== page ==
The Office (NBC)

Episode: "Local Ad"

Deciding what episode to send over brings up a host of questions, says executive producer Greg Daniels. "There is really no hard and fast rule for how we conclude which episode to submit. It all depends on our mood and the direction we believe the wind to be blowing. When it's just one episode, we try to send over what we think to be, simply, the best. It may not be the funniest, but the most powerful, the one that pays off with heart as opposed to pure episodic comedy. That's the old debate. With 'Local Ad,' we opted to go with straight-out laughs. But next year that may not be the case. The process keeps changing in our minds in part because the TV academy procedures keep changing."

This American Life (Showtime)

Episode: "Escape"

The bulk of this episode is about a man, Mike Philips, whose muscles no longer work and who has to communicate with his thumb via computer. "I was worried about putting it on the air originally because it sounded so corny," says host Ira Glass, "but it's an amazing story. He has this great girlfriend, his life is moving along, and he's fighting with his mom because he wants to move out of the house and be independent." At one point, Glass asks Philips who he'd like to read his e-mails and messages. He responds, "Either Johnny Depp or Ed Norton, because they're badasses." The next moment, Johnny Depp has taken over narrating Philips' messages.

As for Glass, his biggest surprise of the season was that "the experiment (moving from radio to TV) worked out. It's nice when it doesn't blow up in your face and the actual professionals think you're OK."

Two and a Half Men (CBS)

Episode: "Rough Night in Hump Junction"

For "Men" producers, the decision over what episode to send revolves not as much on the funny elements as it does characters. Says creator/executive producer Chuck Lorre, "It's got to be about funny, of course. (But) we give special emphasis to the episodes where Jon (Cryer) and Charlie (Sheen) get to shine. One advantage we have as a four-camera filmed audience show is we get to see a response. The other (shows) don't get to gauge that because what they do is closer to shooting a movie. The flip side of that coin is, we're a high-wire act. Sometimes it's really clear from the audience that something ain't working, so we'll rewrite while we're shooting the episode. It's exciting and unnerving and stressful but ultimately very rewarding. I wish we could do that with the Emmy judges. You know, step in while they're watching it and say, 'Hey, no worries, we can punch it up right here in the room. We're here to make the show work for ya!' That's one rule change I'd support."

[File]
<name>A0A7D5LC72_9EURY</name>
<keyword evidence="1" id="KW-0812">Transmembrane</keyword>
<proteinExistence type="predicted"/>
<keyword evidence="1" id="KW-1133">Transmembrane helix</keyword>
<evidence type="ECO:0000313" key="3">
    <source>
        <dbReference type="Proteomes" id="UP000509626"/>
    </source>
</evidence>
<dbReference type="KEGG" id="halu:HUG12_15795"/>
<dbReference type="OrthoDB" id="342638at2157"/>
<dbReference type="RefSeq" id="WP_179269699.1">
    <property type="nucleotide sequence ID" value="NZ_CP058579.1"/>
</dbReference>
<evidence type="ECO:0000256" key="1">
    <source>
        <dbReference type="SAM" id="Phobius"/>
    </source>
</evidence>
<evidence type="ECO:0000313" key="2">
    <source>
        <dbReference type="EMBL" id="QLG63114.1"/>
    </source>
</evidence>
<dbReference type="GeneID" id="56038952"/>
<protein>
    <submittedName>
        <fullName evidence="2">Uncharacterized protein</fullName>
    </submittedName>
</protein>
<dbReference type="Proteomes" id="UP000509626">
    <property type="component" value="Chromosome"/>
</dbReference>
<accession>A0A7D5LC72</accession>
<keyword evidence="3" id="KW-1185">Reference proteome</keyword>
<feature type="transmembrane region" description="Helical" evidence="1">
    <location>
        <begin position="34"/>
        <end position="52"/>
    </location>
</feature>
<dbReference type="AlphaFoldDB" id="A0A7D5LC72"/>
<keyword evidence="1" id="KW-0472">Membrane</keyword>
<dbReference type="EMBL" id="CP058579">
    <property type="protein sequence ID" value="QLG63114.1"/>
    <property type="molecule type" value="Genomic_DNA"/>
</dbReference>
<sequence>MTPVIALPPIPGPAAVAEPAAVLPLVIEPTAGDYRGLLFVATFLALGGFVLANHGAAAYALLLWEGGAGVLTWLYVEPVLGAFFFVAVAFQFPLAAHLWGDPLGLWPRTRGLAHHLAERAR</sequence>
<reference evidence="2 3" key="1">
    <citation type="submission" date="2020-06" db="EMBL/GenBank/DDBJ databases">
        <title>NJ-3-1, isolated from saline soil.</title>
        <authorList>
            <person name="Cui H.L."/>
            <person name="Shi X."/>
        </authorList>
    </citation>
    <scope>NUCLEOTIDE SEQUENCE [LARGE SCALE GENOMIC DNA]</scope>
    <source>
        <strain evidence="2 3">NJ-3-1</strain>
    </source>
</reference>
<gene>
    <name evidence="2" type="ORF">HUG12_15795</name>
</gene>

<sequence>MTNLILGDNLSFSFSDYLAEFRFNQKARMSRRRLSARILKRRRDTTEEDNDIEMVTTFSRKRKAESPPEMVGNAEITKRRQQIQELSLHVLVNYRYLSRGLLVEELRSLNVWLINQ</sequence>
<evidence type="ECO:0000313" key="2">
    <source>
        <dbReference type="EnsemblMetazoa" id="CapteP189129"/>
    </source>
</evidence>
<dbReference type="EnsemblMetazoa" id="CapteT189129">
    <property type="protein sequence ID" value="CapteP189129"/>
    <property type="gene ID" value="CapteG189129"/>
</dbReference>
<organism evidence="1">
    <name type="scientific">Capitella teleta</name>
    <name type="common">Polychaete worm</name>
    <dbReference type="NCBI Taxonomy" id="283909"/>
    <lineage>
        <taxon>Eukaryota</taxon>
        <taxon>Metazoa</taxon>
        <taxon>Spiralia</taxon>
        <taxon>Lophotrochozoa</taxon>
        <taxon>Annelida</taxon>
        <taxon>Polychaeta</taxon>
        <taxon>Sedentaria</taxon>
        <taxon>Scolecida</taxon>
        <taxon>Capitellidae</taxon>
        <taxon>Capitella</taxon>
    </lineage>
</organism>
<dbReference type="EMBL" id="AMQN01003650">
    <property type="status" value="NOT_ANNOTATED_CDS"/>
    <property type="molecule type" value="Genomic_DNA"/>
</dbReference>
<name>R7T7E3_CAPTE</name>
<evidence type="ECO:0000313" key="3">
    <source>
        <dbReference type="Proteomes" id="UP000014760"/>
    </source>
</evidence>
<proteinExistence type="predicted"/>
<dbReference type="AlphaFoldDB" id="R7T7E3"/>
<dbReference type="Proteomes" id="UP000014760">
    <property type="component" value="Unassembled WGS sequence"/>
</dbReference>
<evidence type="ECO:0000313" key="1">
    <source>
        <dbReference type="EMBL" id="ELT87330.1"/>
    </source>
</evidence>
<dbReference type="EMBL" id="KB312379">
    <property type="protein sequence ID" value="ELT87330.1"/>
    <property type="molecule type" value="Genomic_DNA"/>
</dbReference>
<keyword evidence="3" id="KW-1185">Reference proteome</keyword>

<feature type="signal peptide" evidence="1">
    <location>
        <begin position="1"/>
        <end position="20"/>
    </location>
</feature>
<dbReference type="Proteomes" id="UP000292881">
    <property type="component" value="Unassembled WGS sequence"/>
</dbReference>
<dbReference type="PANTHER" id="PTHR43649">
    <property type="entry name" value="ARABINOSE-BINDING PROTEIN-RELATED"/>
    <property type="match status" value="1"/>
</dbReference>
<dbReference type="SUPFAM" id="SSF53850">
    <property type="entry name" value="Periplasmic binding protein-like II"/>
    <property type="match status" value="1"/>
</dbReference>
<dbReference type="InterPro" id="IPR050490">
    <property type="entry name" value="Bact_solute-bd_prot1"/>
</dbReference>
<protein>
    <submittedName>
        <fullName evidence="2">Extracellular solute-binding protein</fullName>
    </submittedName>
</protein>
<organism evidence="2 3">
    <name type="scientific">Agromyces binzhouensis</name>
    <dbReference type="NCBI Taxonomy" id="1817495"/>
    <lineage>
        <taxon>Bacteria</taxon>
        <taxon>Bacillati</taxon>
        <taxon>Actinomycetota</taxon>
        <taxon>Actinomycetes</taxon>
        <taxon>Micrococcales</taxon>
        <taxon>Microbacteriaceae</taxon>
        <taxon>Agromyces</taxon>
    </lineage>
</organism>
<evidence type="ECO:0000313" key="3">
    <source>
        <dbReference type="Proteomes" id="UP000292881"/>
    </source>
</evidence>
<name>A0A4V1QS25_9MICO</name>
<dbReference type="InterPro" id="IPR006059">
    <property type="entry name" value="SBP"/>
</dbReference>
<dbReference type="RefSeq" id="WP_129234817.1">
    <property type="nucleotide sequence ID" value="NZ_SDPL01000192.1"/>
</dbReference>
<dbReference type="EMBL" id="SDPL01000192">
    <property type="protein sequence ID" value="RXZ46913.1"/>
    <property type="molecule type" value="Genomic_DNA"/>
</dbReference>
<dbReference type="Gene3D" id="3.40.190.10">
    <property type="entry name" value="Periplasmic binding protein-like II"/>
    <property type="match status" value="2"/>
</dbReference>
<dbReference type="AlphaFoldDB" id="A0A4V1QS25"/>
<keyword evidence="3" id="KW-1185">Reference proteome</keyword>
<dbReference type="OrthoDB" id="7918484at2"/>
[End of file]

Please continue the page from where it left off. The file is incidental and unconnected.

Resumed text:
Reporting by Rebecca Ascher-Walsh, P. Ryan Baber and Ray Richmond



Noms by Network

HBO: 85
ABC: 76
CBS: 51
NBC: 50
PBS: 33
Fox: 28
Showtime: 21
AMC: 20
Sci Fi Channel: 15
Bravo: 11
FX Networks: 11
TNT: 10
A&E:  9
Comedy Central: 8
Discovery Channel: 6
Disney Channel: 6
History Channel: 4
USA Network: 4
Cartoon Network: 3
The CW: 2
Nickelodeon: 2
Animal Planet: 1
Biography Channel: 1
ESPN: 1
Lifetime: 1
MTV: 1
Starz: 1
TLC: 1

Source: ATAS -- Does not include Web or VOD nominations.

Noms by Program (Five or more)

John Adams (HBO): 23
30 Rock (NBC): 17
Mad Men (AMC):  16
Pushing Daisies (ABC): 12
Recount (HBO): 11
Bernard and Doris (HBO): 10
80th Annual Academy Awards (ABC): 9
Tin Man (Sci Fi Channel): 9
Cranford (Masterpiece) (PBS): 8
Dancing With the Stars (ABC): 8
The Office (NBC): 8
The Andromeda Strain (A&E): 7
Boston Legal (ABC):  7
Damages (FX):  7
Lost (ABC):  7
Two and a Half Men (CBS): 7
The Amazing Race (CBS): 6
The Company (TNT): 6
Extras: The Extra Special Series Finale (HBO): 6
Saturday Night Live (NBC): 6
Ugly Betty (ABC): 6
The War (PBS): 6
American Idol (Fox): 5
Autism: The Musical (HBO): 5
Battlestar Galactica (Sci Fi Channel): 5
Comanche Moon (CBS): 5
Dexter (Showtime): 5
Entourage (HBO): 5
50th Annual Grammy Awards (CBS): 5
Grey's Anatomy (ABC): 5
Late Show With David Letterman (CBS): 5
Project Runway (Bravo):  5
This American Life (Showtime): 5

Source: ATAS